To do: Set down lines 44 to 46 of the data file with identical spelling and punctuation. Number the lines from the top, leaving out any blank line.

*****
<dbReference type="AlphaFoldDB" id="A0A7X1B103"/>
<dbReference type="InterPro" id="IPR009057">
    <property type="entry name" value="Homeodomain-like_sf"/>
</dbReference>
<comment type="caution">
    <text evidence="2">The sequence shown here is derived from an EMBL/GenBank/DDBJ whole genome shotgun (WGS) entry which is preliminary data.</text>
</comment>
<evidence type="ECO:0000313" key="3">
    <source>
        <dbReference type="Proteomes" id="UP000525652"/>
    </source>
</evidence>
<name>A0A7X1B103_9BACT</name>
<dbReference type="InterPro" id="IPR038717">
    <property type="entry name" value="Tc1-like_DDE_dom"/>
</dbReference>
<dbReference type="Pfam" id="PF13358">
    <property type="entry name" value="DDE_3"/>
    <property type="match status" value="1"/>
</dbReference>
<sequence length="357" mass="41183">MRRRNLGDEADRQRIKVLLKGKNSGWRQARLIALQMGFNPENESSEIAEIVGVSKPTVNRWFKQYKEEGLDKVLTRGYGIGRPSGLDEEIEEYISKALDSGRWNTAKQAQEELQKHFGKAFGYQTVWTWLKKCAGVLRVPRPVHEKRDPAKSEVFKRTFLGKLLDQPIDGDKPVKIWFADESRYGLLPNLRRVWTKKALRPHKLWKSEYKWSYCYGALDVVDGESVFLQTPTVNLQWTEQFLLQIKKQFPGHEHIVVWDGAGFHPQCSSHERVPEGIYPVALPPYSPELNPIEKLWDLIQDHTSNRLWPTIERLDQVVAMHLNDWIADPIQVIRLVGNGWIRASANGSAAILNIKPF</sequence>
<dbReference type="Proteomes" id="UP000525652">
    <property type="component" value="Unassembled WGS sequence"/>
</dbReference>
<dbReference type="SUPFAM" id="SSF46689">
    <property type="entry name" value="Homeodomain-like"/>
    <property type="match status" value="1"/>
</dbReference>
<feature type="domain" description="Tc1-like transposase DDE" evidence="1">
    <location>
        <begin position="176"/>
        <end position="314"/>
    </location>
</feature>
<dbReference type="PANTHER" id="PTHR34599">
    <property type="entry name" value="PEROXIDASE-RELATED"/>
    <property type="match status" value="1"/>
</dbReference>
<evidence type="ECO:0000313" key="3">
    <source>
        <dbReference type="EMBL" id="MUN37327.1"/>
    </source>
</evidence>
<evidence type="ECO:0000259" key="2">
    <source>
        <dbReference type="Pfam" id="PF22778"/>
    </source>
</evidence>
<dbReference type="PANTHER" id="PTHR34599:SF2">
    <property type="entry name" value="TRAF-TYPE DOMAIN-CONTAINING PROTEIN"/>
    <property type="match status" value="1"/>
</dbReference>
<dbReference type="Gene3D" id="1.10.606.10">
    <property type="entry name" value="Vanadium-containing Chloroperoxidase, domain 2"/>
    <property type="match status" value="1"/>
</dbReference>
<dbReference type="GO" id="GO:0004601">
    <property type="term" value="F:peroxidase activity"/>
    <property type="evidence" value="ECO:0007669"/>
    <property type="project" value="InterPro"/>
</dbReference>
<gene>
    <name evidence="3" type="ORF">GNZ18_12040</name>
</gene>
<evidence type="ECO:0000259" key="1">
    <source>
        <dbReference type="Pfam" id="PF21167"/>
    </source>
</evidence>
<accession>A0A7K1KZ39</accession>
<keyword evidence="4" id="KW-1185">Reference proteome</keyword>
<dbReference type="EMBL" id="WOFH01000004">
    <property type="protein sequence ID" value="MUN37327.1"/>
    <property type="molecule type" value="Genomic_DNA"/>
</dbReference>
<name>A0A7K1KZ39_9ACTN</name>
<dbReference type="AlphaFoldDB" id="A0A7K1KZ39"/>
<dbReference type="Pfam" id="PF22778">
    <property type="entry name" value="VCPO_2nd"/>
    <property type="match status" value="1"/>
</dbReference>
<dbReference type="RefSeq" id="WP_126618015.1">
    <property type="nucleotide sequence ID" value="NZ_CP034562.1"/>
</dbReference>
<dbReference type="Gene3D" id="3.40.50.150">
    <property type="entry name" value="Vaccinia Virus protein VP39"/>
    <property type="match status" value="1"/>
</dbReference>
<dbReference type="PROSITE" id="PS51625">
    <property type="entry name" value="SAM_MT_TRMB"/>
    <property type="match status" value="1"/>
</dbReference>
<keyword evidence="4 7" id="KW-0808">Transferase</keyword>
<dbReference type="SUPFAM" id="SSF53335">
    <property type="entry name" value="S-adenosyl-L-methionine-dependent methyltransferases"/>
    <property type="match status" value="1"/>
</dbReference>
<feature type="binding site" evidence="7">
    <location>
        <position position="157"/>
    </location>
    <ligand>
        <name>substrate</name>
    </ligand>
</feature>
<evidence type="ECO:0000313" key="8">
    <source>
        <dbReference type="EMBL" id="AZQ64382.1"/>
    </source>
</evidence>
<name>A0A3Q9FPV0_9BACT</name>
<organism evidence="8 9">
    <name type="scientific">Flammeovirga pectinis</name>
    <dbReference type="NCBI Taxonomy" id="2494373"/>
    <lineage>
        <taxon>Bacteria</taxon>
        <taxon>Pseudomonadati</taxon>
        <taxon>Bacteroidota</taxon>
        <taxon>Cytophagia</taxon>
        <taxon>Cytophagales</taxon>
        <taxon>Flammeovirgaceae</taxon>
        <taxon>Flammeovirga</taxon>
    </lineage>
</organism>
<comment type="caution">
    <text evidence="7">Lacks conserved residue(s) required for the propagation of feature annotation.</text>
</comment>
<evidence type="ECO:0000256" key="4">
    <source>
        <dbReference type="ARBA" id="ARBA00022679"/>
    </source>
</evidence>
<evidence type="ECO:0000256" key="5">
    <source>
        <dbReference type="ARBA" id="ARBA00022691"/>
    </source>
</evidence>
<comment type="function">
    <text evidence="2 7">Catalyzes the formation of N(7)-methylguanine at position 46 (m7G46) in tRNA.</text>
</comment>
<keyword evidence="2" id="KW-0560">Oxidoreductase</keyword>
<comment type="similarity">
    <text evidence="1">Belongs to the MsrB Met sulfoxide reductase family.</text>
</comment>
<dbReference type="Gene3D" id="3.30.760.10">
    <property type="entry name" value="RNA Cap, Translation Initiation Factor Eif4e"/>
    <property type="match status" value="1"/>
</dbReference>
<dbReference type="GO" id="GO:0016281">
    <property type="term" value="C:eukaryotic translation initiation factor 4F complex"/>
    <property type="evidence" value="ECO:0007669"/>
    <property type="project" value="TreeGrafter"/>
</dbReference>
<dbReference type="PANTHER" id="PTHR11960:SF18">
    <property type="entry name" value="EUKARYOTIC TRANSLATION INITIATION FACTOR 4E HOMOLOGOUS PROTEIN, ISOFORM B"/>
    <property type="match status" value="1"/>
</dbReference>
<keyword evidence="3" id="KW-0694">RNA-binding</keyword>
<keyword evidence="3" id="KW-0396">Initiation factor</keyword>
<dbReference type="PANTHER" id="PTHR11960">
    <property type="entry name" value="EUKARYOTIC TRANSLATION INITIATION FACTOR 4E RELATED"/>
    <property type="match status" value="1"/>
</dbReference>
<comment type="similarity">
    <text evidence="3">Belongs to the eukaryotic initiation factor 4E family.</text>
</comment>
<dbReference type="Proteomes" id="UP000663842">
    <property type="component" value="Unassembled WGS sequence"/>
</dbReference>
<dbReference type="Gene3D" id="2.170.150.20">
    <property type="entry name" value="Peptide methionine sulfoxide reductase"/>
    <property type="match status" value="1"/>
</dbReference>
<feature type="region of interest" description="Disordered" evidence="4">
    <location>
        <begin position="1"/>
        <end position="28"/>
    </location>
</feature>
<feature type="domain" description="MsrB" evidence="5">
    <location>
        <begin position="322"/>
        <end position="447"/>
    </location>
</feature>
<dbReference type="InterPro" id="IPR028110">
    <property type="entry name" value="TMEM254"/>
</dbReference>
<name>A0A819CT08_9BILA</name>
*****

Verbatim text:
<evidence type="ECO:0000259" key="2">
    <source>
        <dbReference type="Pfam" id="PF22778"/>